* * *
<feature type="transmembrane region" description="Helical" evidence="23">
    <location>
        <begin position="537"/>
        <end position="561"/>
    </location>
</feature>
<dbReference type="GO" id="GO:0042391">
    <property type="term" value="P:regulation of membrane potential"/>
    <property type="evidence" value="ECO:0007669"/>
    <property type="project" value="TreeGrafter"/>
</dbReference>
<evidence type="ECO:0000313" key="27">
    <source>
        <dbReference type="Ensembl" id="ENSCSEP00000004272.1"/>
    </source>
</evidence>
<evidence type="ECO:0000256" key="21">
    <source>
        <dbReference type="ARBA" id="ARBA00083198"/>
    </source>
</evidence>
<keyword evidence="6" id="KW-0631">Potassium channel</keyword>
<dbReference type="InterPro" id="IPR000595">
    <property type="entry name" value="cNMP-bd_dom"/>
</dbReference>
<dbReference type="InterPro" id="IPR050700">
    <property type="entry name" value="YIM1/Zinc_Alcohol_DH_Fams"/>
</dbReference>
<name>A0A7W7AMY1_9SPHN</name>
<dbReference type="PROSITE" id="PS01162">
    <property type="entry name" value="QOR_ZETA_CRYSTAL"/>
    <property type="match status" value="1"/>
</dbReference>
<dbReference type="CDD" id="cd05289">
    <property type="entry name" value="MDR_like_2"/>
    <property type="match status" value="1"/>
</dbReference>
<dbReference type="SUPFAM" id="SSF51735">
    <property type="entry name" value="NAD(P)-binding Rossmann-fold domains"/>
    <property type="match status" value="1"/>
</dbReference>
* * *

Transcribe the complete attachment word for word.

<feature type="transmembrane region" description="Helical" evidence="23">
    <location>
        <begin position="537"/>
        <end position="561"/>
    </location>
</feature>
<dbReference type="GO" id="GO:0042391">
    <property type="term" value="P:regulation of membrane potential"/>
    <property type="evidence" value="ECO:0007669"/>
    <property type="project" value="TreeGrafter"/>
</dbReference>
<evidence type="ECO:0000313" key="27">
    <source>
        <dbReference type="Ensembl" id="ENSCSEP00000004272.1"/>
    </source>
</evidence>
<evidence type="ECO:0000256" key="21">
    <source>
        <dbReference type="ARBA" id="ARBA00083198"/>
    </source>
</evidence>
<keyword evidence="6" id="KW-0631">Potassium channel</keyword>
<dbReference type="InterPro" id="IPR000595">
    <property type="entry name" value="cNMP-bd_dom"/>
</dbReference>
<dbReference type="InterPro" id="IPR050700">
    <property type="entry name" value="YIM1/Zinc_Alcohol_DH_Fams"/>
</dbReference>
<name>A0A7W7AMY1_9SPHN</name>
<dbReference type="PROSITE" id="PS01162">
    <property type="entry name" value="QOR_ZETA_CRYSTAL"/>
    <property type="match status" value="1"/>
</dbReference>
<dbReference type="CDD" id="cd05289">
    <property type="entry name" value="MDR_like_2"/>
    <property type="match status" value="1"/>
</dbReference>
<dbReference type="SUPFAM" id="SSF51735">
    <property type="entry name" value="NAD(P)-binding Rossmann-fold domains"/>
    <property type="match status" value="1"/>
</dbReference>